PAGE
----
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BAGHDAD Several bombs exploded Sunday near a house linked to a prominent Sunni figure who ran in this month's parliamentary elections in Iraq, killing five people and wounding 26 others, a police official said.
The attack adds to fears of postelection violence as the bitter election rivals enter what are expected to be drawn out talks on forming the next government that will rule Iraq as U.S. troops leave by the end of 2011.
Sunday's blasts took place in the town of Qaim, about 200 miles west of Baghdad and on the border with Syria, the police official said.
The first bomb, planted at a house under construction, went off at 7 a.m. in a busy area of Qaim. As onlookers gathered, four more bombs hidden in trash littered around the site detonated, causing the casualties.
The official said the house belongs to a brother of Sheik Murdhi Muhammad al-Mahalawi, a Sunni candidate who ran on the Iraqiya list led by former Prime Minister Ayad Allawi, the top vote-getter in the March 7 balloting.
Neither al-Mahalawi's brother nor any construction workers were at the site when the bombs went off, said the official, who spoke on condition of anonymity because he is not authorized to talk to the media.
Initially, the official had said the house belonged to al-Mahalawi but later both he and a family member said it belonged to the candidate's brother, Turki.
The family member, who spoke on condition of anonymity because of fears for personal safety, said two of al-Mahalawi's cousins, who live next door, died in the blasts. The cousins were identified as brothers Yousif Radhi al-Mahalawi and Mohammed Radhi al-Mahalawi, both members of a minor Sunni party in Allawi's coalition.
The win in March 7 parliamentary elections by Allawi's secular bloc, which got 91 seats, two seats more than Prime Minister Nouri al-Maliki's group, reflected an extraordinarily close race.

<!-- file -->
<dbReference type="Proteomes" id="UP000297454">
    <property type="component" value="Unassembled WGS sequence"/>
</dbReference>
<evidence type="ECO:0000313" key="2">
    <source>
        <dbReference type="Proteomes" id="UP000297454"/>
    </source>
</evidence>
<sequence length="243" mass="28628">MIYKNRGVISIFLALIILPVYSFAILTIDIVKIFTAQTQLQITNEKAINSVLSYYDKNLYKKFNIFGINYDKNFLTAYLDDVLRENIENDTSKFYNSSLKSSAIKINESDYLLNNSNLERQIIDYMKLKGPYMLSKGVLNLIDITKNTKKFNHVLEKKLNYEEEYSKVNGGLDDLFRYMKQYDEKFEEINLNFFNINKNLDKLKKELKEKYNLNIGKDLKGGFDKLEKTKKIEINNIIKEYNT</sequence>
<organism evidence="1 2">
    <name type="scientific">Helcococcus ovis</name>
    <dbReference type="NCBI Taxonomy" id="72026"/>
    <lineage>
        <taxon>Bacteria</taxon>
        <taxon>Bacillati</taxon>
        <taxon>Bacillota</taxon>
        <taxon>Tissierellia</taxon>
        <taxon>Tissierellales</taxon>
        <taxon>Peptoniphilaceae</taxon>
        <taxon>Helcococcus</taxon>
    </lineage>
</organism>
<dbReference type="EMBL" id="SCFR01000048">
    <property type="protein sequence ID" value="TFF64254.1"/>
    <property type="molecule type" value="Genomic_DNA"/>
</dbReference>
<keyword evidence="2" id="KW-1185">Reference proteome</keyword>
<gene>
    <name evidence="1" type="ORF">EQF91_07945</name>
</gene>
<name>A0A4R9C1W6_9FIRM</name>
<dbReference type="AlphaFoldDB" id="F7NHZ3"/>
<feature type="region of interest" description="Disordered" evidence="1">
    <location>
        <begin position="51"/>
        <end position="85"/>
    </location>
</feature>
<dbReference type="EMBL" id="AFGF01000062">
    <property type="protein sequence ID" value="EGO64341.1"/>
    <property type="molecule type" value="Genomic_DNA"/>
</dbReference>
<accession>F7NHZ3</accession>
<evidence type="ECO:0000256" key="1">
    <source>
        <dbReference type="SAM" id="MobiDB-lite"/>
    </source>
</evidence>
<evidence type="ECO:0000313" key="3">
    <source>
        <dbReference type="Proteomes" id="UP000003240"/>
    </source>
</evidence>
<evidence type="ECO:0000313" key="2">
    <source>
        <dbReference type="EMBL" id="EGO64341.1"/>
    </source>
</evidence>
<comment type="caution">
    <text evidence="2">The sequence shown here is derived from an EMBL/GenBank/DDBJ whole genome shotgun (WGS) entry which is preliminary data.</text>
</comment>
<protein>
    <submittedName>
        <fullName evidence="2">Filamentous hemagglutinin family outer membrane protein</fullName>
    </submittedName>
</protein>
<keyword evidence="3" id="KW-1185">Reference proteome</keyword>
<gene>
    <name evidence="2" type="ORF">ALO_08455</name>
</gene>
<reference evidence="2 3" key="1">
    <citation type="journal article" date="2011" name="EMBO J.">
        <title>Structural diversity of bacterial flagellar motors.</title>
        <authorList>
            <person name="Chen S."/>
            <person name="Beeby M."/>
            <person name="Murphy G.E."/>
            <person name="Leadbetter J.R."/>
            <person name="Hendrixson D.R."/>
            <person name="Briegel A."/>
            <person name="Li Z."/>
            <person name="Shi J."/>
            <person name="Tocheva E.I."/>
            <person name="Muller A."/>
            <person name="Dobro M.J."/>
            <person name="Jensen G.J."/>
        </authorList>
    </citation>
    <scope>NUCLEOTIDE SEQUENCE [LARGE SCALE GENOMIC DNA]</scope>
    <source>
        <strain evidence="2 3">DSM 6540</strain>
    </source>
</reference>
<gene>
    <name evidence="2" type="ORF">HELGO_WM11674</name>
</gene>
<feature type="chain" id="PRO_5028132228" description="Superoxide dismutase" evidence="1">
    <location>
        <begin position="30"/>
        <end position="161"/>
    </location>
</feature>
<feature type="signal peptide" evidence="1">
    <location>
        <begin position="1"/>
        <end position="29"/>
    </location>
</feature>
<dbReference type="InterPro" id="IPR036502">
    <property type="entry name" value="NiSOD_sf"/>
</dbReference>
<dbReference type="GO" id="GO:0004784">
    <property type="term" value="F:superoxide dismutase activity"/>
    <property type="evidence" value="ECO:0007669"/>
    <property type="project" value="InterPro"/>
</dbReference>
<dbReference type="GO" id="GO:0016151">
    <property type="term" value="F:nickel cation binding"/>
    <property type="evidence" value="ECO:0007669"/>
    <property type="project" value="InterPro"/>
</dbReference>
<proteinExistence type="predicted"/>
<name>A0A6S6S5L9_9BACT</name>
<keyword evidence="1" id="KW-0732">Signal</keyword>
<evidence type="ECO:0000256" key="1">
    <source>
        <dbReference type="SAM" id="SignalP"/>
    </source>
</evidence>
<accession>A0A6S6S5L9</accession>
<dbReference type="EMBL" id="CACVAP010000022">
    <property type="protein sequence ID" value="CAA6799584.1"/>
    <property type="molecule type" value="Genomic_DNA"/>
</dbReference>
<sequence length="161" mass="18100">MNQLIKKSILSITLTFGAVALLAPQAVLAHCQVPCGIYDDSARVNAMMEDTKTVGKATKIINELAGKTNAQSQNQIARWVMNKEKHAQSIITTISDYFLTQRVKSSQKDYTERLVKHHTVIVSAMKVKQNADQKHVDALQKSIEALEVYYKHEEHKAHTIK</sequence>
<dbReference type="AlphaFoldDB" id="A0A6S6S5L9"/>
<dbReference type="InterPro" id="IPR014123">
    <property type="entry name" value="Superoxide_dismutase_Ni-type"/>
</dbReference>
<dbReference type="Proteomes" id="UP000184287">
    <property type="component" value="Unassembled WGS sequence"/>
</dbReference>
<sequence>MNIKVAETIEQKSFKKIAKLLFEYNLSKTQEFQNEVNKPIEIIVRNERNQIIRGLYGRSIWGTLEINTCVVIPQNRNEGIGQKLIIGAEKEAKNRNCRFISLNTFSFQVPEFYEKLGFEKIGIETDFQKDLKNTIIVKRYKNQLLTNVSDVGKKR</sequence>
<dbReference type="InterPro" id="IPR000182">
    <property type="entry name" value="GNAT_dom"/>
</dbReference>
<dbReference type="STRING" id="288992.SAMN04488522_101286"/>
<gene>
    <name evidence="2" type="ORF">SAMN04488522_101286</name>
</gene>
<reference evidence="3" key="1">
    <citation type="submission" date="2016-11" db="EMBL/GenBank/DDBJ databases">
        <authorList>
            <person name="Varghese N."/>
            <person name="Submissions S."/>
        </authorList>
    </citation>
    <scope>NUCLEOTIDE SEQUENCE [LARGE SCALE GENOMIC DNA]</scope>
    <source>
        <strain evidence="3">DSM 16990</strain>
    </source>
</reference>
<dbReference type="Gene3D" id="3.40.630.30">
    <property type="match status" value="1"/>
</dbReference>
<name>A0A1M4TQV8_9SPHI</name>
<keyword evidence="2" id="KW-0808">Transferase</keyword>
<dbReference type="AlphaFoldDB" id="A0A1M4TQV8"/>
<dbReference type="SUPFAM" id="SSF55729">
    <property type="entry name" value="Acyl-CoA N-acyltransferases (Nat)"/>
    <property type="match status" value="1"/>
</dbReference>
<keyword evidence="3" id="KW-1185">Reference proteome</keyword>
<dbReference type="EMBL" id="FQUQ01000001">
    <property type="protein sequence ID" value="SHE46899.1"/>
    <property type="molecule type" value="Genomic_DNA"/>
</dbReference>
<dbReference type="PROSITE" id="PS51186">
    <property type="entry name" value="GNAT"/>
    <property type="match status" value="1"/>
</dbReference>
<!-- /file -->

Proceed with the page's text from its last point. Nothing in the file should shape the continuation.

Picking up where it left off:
Allawi's road to regaining the premiership is not certain. Al-Maliki angrily denounced the election outcome and his supporters have vowed to fight the results.
Allawi's Iraqiya coalition drew on support from Sunnis frustrated with the Shiite-dominated government, which they say has incited sectarian tensions and is too closely aligned with neighboring Iran.
Since both al-Maliki and Allawi's blocs are far short of the 163 seat majority needed to form a government alone, a Shiite religious coalition and the U.S.-allied Kurds are likely to be kingmakers in any future government.
In a worrying sign of the sectarian tensions the elections have stirred up, the Sunni leader in a Baghdad neighborhood, Khalil al-Obaidi, who on Friday night celebrated Allawi's win by passing out candy to well-wishers, was killed by a sniper Saturday morning, police and hospital officials said.
At al-Obaidi's funeral on Sunday, members of his militia known as Sons of Iraq walked alongside mourners bearing the casket, which was draped in an Iraqi flag, firing gunshots into the air.
Later Sunday, a roadside bomb targeted an Iraqi army patrol in a Sunni neighborhood in western Baghdad, killing one soldier and wounding five others, police said.
After the names of the candidates elected for the 325-seat parliament are published in daily newspapers, political blocs have three days to appeal the results. The results will not be final until certified by the Supreme Court.